Inspectors point up teaching style clash

16th December 1994 at 00:00
Students who mix A-levels and vocational studies often fail to cope with the different teaching and assessment styles, say college inspectors in a report on the first such national survey, writes Ian Nash.

The fault appears to be a clash of incompatible systems, rather than the quality of students and teachers. Students "often find difficulty in adjusting to the styles of teaching and assessment at A-level which are narrower in scope and different from those they experience in their other areas of study", say the inspectors.

Their report on the survey, involving 40,000 students in more than 100 colleges, comes as Education Secretary Gillian Shephard is once more under pressure to open up A-levels to more modular and continuous assessment.

However, the inspectors praise the quality of A-level lessons and standards of teaching and quality of work done in colleges. In almost two-thirds of lessons, strengths outweighed weaknesses and the inspectors report many examples of "high-quality work".

Sixth-form colleges and many tertiary colleges "set high standards in their GCE programmes and these are reflected in healthy retention rates and the good exam achievements of their students". But those in the general further education colleges did less well, even when value-added factors were taken into account. Many weaknesses in colleges "stem from the traditional emphasis on single subjects at the expense of developing comprehensive A-level programmes for students," say the inspectors.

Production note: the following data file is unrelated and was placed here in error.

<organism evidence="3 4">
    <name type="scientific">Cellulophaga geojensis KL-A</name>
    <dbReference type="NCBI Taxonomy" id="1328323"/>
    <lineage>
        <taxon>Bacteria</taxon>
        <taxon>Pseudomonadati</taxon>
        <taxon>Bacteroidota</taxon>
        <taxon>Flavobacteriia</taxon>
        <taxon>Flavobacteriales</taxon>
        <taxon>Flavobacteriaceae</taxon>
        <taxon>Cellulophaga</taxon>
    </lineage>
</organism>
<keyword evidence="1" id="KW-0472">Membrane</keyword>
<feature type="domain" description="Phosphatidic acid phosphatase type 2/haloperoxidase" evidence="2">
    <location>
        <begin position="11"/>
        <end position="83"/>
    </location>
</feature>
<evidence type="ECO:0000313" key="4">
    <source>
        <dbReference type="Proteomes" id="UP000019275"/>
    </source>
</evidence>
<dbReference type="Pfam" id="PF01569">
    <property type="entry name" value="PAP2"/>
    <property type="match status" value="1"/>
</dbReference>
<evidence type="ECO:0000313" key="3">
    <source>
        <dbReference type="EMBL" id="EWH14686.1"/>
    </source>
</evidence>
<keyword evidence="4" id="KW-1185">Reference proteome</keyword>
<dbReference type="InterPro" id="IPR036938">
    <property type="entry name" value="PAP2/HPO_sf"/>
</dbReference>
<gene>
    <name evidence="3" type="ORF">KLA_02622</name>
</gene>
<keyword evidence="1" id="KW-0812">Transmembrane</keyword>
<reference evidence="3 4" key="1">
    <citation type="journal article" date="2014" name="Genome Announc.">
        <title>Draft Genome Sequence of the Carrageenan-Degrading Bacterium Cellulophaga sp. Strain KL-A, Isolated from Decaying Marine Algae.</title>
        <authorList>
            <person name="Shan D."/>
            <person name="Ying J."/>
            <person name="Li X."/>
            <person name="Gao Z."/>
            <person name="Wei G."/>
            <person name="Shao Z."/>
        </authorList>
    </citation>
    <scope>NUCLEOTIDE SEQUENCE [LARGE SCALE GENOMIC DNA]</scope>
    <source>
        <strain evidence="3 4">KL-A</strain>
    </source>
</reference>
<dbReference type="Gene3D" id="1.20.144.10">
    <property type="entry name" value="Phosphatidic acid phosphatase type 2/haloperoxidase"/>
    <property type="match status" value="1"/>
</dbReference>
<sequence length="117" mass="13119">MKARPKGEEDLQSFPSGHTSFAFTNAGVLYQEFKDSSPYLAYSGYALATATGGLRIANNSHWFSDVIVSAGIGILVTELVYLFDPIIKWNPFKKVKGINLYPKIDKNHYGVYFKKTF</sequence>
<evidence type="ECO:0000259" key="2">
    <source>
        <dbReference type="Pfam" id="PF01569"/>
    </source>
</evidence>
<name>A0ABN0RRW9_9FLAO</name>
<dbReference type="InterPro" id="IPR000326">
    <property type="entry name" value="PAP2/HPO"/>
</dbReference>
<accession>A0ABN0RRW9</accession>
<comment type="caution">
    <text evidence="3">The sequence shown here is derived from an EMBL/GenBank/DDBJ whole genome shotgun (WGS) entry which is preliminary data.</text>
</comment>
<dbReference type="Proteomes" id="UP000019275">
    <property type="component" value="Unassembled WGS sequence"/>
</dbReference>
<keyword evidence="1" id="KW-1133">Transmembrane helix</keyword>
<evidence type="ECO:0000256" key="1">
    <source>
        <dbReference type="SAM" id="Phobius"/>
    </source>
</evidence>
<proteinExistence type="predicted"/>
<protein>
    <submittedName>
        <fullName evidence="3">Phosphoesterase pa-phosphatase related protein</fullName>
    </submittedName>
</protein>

The lack of integration was often at its worst when A-levels were mixed with the new General National Vocational Qualifications.

"Colleges in the sector still have work to do in helping to build parity of esteem for alternatives to GCE A-levels," said the report.

Many criticisms reflect on the narrowness of A-level studies. The inspectors call for more attention to core skills of literacy, numeracy and information technology and criticise A-level for not recognising partial achievements of students who drop out of the course.

"A two-year programme, assessed by terminal exams, which is the norm for GCE A-level students, allows little flexibility," say the inspectors. While induction schemes for new full-time students were good, those for part-timers were "poor". The lack of core skills was particularly noticeable among science students with a poor grasp of maths.

GCE A-level and advanced supplementary qualifications - National Survey Report, is available from the Further Education Funding Council, Cheylesmore House, Quinton Road, Coventry CV1 2WT.

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